Hot Jesus, Handsome Noah: Are Bible Characters Onscreen Too Sexy?
Is it me or are the actors portraying bible characters in movies sexier than usual?
Diogo Morgado, the Portuguese actor playing Jesus in the History Channel’s “The Bible” miniseries and now in theaters “Son of God,” was dubbed #HotJesus on Twitter because of his good looks.
A still easy on the eyes and buff Russell Crowe plays Noah in a movie version of the same name that comes out later this month.
Christian Bale, portrays Moses as a hunky warrior, in Ridley Scott’s epic “Exodus.” It doesn’t come out until December, but based on the movie photos, I’m already a little uh hot and bothered.
So what gives with this current trend of casting exceptionally attractive stars to play “stars” of the bible?
Christian Bales is Moses in Ridley Scott's new epic.
This Isn’t New
Having such beautiful people star as bible characters on film may be eye-brow raising today. But the practice of making those characters attractive is not new.
“Renaissance painters were guilty of creative casting long before Hollywood agents got into the game,” points out Fr. Bryan D. Small, pastor of Sts. Peter and Paul Catholic Church in Decatur. “Funny how everyone had such nice skin back then.”
While “Son of God” producers Roma Downey and Mark Burnett emphasize that looks weren’t part of their process in casting Morgado as Jesus, his fine features as a box office draw hasn’t been lost on them.
In responding to criticism that Jesus was too sexy, Burnett told E Online with a laugh, "Listen, whatever attracts the biggest, youngest audience.”
So far “Son of God” is drawing big crowds. It came in second place when it opened in theaters last weekend, raking in an estimated $26.5 million.
They're Not Complaining
Rev. Wendy Porter Cade, middle school chaplain at Holy Innocents’ Episcopal School in Atlanta, is “hard pressed” to complain about the casting of appealing actors.
“If the stories are well told and true to the text, then kudos to the filmmakers for bringing in hot actors to reach a wider audience,” says Cade.
She is concerned about what message that type of casting sends to young people though.
“The puffing up of The Hot People does get dangerous, especially for teenagers who are inundated with so much pressure to be perfect and gorgeous. As a middle school chaplain, I spend A LOT of time reminding my students (especially the girls) that the standards put out there in the media of what is "beautiful" are not only unattainable for most of us, but also completely bogus when it comes to our actual VALUE.”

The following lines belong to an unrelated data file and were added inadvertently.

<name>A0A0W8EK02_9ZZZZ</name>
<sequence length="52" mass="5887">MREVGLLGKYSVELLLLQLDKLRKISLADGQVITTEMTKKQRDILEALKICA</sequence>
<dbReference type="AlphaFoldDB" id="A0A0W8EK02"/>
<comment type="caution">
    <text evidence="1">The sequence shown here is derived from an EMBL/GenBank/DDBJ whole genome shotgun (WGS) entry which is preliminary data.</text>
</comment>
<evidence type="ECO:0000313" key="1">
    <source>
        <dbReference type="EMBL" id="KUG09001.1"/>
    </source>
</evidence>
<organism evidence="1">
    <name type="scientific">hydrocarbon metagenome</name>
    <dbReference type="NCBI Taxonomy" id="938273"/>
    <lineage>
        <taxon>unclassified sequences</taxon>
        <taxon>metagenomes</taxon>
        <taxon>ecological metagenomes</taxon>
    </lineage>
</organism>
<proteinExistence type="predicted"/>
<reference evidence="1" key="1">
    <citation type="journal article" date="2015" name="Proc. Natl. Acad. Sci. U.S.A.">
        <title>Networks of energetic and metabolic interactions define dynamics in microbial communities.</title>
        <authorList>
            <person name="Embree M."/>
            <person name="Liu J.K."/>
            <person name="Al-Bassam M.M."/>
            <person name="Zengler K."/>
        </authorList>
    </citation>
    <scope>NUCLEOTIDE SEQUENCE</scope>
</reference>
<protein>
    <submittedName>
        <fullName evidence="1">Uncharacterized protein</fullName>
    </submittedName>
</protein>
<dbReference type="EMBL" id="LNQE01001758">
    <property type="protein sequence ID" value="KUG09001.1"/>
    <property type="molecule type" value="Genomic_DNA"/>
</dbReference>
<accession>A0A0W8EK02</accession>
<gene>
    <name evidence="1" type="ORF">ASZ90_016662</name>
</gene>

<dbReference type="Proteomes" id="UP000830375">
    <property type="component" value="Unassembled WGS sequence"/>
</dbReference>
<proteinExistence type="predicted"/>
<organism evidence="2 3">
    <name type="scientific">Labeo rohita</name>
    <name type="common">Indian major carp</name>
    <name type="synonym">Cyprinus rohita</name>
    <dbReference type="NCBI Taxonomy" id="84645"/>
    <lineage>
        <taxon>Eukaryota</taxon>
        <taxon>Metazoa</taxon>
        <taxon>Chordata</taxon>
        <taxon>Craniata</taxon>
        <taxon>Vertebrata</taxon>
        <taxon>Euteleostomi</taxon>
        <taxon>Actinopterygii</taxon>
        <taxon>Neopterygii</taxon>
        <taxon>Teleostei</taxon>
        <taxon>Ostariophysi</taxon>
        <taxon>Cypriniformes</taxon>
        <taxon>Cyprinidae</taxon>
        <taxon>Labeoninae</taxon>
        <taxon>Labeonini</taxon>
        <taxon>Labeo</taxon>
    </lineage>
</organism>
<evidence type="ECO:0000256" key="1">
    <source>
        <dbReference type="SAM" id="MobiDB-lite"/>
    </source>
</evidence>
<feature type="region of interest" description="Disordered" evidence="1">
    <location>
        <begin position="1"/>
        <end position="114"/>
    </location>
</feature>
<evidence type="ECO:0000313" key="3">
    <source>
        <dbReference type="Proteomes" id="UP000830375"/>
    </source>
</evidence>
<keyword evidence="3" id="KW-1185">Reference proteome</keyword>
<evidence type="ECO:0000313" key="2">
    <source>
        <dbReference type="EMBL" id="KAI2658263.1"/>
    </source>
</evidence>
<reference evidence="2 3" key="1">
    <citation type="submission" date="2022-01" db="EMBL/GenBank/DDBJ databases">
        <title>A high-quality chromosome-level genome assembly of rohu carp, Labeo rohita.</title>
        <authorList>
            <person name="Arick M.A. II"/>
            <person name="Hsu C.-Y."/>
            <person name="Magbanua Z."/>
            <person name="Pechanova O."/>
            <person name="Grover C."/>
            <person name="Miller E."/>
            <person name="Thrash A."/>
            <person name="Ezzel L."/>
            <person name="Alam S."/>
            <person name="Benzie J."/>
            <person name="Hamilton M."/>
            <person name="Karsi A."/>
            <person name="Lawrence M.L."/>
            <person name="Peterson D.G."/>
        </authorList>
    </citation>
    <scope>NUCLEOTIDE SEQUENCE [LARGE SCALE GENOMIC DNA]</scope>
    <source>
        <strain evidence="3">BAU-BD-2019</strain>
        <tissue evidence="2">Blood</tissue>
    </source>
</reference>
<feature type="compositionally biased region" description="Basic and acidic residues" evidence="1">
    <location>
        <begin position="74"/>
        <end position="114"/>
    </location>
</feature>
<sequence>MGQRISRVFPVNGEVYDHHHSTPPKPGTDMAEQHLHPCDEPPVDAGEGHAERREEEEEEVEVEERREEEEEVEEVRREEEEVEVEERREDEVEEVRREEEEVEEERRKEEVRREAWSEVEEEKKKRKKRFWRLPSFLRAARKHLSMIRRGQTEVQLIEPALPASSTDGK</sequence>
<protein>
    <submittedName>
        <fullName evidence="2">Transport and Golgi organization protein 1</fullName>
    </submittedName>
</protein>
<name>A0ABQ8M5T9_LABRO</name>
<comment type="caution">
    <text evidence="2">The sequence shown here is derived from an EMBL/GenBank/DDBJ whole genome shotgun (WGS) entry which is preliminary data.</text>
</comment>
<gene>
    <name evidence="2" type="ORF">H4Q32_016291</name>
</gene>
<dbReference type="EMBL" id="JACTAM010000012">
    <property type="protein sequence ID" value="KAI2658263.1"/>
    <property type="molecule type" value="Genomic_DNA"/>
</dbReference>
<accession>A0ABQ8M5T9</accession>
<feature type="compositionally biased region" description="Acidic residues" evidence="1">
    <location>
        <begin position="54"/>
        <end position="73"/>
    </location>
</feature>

”We are all awesome and beautiful in the eyes of God, right? That's a hard sell to 13-year-olds who can't see God face to face the way they want, but who CAN see billboards, magazines, twitter, instagram, tumblr, vines, and snapchats,” she adds.
Beautiful People Don’t Equal Mass Conversions
Today is Ash Wednesday, the start of the season of Lent for many Christians. Some Christian churches have booked movie theaters so their flocks can see “Son of God.” That movie as well as “Noah” can be used as teaching tools at this time. But Fr. Small and Rev. Cade aren’t expecting mass conversions because of them.
”I think if it's the filmmakers' goal to bring people into a life with God, they'd probably be better off showing the depth and breadth of God's kingdom--not just the hotties,” says Cade. “Whereas casting conventionally pretty people may bring people in initially, that alone will not sustain the average person's journey.”
“I think artistic vision plays into this more than casting,” explains Small. “There’s a challenge for the filmmakers to go beyond a simple “paint-by-numbers” adaptation yet not fall into silly melodrama or to add things that fundamentally change the story.”
“I think that’s why it’s vital that producers be willing to talk to biblical scholars and discover the depth and context of these stories and find a way to honor that in a contemporary narrative.”